The largest wildfire in California’s history is burning a destructive swathe that, as of Monday, is nearly 900 square miles. Some historic communities, like Greenville, have been devastated. Former Juneau radio reporter Greg Knight grew up in the Sierra Nevada mountain community, and he recently learned his childhood home was among the buildings consumed by the blaze. He spoke with CoastAlaska’s Jacob Resneck about the Dixie fire’s rampant destruction and his own personal loss.
Jacob Resneck: Greg, take us to Plumas County. We’ve seen some awful images there of literally entire downtown blocks razed by fire. How bad is it from what you’re hearing?
Greg Knight: Greenville is home to about 1,000 people, and it was a gold rush town. And most of the buildings date into the 1860s and 1870s in downtown not counting the new developments. But you’ve got families that raise cattle and raise horses there for over 100 years. And so there’s this certain sense of community that — it’s kind of gone now.
Jacob Resneck: There’s little rain this time of year, and the terrain down there is really remote and mountainous. So it seems like Greg, these wildfires in California and elsewhere in the Pacific Northwest seem to be happening with more and more regularity.
Greg Knight: That’s true. It seems like as we get more and more in the climate change. A couple of years ago, we had the fire down in Paradise, which totally devastated that town. And luckily, it avoided Plumas County. But this year, I guess it was our turn.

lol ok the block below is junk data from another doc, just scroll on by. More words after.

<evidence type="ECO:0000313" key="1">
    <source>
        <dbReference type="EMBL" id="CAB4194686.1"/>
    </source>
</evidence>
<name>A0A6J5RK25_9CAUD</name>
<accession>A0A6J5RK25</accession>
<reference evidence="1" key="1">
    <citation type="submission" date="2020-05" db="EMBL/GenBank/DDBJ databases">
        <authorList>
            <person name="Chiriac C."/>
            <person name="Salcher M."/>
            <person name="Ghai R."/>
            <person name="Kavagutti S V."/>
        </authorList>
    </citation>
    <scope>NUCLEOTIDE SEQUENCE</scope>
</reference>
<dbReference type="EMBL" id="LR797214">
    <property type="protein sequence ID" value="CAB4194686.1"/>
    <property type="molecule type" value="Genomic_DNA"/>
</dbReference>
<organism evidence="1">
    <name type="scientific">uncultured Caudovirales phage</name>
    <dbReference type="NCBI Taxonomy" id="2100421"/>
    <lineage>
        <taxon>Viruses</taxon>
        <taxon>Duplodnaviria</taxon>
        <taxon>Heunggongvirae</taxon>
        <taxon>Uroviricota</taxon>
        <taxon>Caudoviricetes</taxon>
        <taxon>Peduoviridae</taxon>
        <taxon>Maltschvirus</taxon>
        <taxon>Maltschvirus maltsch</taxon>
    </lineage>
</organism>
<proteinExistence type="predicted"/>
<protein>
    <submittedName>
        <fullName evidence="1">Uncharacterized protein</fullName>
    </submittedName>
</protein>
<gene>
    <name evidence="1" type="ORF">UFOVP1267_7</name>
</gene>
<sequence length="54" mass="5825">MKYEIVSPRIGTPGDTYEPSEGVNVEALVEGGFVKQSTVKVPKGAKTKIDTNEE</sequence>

Jacob Resneck: Wildfires are also becoming more common in Alaska. The Southeast is a rainforest and we have had pretty bad droughts. A few years ago, it got pretty extreme in 2019. But here in Juneau, it’s easy to forget how dry much of the rest of the Pacific Northwest is. How did it happen? How did it come to happen in California?
Greg Knight: Well, the drought actually took off in a wild, wild way in the last two years. So three years ago, we had a record snowball, and it filled Lake Oroville, to the point where the hydroelectric dam was actually producing power again. And then, you know, in the last two years, there’s been [little] snowfall. There’s been [little] rainfall, there’s been [almost] nothing. And you know, Lake Oroville has been reduced to a creek. And so there’s no water left. I mean, so what they do is they bring in these water tender airplanes to try to put out fires. And if they can’t suck the water out of the lake, they’ve got nothing. And so really, in reality, today, we’ve got [almost] no water in Northern California.
Jacob Resneck: So Greg, I have to ask you, so what do you do now? Do you try and rebuild?
Greg Knight: My home is gone I have like an 80-by-100 foot flat of property that’s just a cement slab and I’ve got nothing left. And so really, my plan now is to try to get home in the next month or two and grab my boots, grab a pickaxe and tear down what can’t be saved and then rebuild what we can.